Posted by Sharon Schendel on Mar 10, 2018
Back row (left to right): K9 Officer Jonathan Wiese, Kristen Amicone, Scott Holslag, Nate Whann, Tracey Williams Trevor Phillips; Front row: Cooper and Paul Chunyk

Officer Tracey Williams of the Northwestern Division of the San Diego Police Department (SDPD) was joined by four other SDPD officers, including K9 Officer Scott Wiese and SDPD Community Relations Officer Trevor Phillips, as well as Kristen Amicone, Director of Education and Technology for the San Diego Police Foundation, at our March 8 meeting.  Del Mar is part of the Northwestern Division of SDPD that covers a 42 square mile region from Via del Valle to the north, Miramar to the south, and from the North Torrey Pines State Beach to the west and Del Sur to the East. Community Relations officers are good points of contact for small disputes or law-enforcement-related issues, and they can be reached by phone or email (see the Division website for details).

Jonathan Wiese, K9 officer, presented on the SDPD K9 division. The costs of the K9 unit are not part of the city’s budget, and thus are supported largely by private donations gathered by the San Diego Police Foundation. The dogs are imported from several European countries where sporting programs produce dogs (most commonly Belgian Malinois, German Shepherd, and Dutch Shepherd) that have initial training that provides a foundation for police work. Upon arriving in the States, the dogs are acclimated with their handlers and trained in nose work and “bite-hold” tactics.

Officer Nate Whann brought his dog, Gucci, a 5 year-old Belgian Malinois, who gave a demonstration of the bite hold technique using Officer Scott Hoslag as a mock criminal. Gucci showed the enthusiasm that these dogs have for their work- to the point of a bloodied tongue. However, most handlers never have to resort to letting their dogs bite, as many offenders surrender on seeing the dog, at which point the dog is taken away from the situation. Officer Wiese noted that the dogs are the only tactic in their arsenal that has a recall- a dog can always be called off, but a bullet or Taser can never be unfired. After the dogs retire, their handlers often adopt them to live with their families as pets.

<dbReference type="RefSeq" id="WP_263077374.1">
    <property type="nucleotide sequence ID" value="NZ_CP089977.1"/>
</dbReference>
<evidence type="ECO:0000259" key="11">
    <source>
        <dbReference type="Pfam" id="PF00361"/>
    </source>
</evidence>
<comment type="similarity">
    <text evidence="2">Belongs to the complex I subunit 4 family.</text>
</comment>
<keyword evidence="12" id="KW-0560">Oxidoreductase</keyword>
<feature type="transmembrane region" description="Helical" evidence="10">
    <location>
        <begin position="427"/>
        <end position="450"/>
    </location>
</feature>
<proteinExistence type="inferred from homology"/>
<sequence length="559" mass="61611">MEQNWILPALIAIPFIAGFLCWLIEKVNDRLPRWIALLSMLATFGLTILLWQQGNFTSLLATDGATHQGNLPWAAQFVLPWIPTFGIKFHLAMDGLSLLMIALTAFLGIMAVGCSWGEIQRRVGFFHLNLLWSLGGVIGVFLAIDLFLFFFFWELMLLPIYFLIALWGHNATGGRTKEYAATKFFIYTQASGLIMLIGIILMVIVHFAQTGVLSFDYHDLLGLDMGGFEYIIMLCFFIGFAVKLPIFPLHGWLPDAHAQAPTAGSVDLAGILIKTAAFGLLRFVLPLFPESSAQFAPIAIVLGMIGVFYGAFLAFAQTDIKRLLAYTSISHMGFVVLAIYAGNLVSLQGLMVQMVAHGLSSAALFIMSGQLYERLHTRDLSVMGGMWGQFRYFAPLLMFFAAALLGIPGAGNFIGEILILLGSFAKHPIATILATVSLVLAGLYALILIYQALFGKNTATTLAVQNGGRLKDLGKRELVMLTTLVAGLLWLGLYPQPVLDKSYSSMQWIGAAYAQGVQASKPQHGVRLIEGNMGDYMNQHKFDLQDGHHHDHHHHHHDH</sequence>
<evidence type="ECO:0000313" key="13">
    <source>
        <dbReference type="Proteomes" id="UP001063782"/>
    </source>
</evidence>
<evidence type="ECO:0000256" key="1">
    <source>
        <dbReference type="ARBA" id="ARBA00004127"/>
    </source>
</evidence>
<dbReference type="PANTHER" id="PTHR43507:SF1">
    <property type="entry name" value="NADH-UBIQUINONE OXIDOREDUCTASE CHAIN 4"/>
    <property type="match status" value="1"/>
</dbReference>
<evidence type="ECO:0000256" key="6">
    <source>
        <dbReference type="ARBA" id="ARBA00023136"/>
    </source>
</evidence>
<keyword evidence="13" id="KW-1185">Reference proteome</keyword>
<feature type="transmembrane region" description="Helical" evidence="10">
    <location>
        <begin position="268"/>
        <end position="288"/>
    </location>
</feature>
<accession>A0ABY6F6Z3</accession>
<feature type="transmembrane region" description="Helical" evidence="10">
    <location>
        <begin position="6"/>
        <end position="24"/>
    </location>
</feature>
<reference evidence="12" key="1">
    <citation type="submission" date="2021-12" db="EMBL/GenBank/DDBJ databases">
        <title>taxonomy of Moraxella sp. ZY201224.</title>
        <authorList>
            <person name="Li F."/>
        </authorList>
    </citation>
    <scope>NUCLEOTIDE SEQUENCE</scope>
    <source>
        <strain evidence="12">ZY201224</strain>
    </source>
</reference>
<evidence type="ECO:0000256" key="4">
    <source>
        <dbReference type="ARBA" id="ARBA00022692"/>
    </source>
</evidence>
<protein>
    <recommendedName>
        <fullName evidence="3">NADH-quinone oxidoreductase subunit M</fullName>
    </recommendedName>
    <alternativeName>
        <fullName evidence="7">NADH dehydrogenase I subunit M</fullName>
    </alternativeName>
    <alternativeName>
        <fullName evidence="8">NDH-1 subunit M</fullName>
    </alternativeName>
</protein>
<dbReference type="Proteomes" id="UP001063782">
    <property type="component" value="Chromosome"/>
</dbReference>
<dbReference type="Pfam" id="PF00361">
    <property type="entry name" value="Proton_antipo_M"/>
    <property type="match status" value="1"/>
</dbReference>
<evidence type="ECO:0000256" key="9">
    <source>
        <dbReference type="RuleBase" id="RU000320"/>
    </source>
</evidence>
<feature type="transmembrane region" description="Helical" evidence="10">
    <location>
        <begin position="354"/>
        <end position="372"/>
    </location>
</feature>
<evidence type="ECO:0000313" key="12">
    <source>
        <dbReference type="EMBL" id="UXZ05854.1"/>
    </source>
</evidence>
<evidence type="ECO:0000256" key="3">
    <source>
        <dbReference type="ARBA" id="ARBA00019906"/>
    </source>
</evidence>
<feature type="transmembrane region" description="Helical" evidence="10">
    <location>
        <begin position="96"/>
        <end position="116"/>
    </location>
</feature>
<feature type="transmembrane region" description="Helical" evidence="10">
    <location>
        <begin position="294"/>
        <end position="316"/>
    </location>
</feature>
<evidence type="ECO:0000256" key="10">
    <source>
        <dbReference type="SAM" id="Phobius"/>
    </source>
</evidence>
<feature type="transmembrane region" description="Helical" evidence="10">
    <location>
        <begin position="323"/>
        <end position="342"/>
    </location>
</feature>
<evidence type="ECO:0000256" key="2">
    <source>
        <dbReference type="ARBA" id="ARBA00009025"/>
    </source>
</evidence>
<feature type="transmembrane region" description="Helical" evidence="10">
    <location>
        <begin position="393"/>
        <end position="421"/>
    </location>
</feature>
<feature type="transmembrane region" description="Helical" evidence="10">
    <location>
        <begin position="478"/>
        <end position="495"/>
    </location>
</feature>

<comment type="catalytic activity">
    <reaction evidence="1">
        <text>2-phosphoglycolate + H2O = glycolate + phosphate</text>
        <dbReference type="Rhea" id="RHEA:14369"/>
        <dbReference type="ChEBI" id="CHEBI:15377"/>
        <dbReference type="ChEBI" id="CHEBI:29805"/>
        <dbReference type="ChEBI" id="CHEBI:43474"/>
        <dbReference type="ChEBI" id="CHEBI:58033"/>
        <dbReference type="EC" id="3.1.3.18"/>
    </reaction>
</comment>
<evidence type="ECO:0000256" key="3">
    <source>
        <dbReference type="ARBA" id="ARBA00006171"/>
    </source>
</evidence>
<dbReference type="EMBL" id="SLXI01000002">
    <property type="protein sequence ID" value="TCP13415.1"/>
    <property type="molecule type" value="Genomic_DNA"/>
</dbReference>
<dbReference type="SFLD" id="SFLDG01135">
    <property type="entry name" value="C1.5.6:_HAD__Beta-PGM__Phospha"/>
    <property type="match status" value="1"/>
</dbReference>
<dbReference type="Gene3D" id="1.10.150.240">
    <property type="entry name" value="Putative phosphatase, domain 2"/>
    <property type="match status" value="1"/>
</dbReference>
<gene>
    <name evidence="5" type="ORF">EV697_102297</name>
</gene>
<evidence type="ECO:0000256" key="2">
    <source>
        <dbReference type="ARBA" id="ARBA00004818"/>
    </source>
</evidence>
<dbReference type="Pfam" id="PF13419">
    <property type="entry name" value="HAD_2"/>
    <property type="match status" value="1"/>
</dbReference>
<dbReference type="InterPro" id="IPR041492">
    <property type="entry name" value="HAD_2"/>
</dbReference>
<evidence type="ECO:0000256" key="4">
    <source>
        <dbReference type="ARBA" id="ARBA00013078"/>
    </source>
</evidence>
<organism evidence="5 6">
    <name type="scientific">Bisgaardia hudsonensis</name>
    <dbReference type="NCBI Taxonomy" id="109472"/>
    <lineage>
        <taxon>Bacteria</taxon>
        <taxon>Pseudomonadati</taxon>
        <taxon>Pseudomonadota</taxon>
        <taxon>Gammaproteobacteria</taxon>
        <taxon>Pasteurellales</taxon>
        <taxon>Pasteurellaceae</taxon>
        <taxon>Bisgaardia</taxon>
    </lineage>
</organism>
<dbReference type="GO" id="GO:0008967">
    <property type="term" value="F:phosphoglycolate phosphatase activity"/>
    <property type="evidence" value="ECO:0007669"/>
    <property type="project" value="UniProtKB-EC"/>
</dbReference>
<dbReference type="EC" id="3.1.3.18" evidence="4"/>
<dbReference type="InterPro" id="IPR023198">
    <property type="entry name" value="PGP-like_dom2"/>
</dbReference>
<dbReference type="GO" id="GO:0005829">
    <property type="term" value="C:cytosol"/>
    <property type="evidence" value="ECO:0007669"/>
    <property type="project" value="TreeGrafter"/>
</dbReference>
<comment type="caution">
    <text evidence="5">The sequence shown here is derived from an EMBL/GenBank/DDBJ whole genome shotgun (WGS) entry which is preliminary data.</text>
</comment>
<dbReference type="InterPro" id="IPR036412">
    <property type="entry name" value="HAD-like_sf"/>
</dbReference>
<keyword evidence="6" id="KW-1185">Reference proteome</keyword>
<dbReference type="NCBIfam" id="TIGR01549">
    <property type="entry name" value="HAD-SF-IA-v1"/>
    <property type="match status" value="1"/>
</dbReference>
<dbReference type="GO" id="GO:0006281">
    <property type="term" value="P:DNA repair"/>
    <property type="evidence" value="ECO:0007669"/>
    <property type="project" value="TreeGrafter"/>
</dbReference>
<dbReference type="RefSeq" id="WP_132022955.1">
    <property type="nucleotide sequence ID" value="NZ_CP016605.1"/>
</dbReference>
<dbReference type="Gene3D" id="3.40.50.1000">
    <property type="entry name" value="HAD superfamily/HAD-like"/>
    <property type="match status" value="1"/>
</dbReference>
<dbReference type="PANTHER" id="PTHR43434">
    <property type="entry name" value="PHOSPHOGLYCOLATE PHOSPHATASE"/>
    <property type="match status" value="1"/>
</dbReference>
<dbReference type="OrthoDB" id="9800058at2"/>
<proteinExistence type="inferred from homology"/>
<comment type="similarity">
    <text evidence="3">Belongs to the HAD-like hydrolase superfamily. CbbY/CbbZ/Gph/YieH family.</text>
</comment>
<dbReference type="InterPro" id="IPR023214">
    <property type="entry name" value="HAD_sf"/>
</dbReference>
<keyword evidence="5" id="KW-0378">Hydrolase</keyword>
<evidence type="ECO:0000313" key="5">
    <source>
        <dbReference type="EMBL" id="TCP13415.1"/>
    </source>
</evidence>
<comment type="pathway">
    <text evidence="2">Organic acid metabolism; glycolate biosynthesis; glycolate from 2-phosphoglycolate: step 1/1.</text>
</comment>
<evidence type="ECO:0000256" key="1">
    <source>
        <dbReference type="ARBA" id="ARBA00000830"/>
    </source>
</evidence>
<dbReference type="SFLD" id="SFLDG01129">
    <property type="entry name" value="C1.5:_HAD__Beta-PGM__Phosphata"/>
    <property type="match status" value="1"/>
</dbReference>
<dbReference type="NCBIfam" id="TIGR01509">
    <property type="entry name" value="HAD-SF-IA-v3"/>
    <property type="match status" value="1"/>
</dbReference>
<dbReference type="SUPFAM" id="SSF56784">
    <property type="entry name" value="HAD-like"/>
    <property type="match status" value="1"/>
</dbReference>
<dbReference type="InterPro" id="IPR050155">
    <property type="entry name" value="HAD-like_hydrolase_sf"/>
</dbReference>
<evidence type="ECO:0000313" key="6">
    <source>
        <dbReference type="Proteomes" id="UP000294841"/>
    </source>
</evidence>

Kristen Amicone spoke briefly about the work that the San Diego Police Foundation does on behalf of SDPD officers, including securing donations to ensure that SDPD has a full K9 contingent. She invited us to attend the May 30 Friends of the Badge luncheon, which will show how SDPD officers serve their community and this year will feature an in-depth look at the SDPD Crime Lab.  The Foundation generously donated a tour of the K9 facilities that will auctioned at our Sunset Soiree.   

Thank you to Paul (and Cooper) Chunyk for arranging to have the officers present to our club.